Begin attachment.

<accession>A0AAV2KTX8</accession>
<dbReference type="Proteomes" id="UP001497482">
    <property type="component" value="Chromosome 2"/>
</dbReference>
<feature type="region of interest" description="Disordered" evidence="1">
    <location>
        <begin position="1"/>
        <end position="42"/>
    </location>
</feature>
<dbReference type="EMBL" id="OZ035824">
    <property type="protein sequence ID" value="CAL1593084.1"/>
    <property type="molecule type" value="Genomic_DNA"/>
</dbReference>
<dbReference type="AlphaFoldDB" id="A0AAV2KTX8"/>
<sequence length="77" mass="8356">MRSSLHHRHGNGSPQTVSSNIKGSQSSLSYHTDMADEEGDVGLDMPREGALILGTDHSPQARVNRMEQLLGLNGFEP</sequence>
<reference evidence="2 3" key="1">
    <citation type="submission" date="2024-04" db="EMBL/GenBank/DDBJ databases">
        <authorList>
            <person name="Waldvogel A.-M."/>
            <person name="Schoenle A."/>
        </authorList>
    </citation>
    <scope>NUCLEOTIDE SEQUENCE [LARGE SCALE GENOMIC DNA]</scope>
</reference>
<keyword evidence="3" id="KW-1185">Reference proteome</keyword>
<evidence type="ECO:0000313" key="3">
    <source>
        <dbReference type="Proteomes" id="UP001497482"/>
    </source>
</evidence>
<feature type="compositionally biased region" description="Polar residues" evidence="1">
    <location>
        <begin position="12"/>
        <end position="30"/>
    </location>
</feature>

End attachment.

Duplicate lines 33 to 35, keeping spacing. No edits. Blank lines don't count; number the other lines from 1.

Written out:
    <location>
        <begin position="12"/>
        <end position="30"/>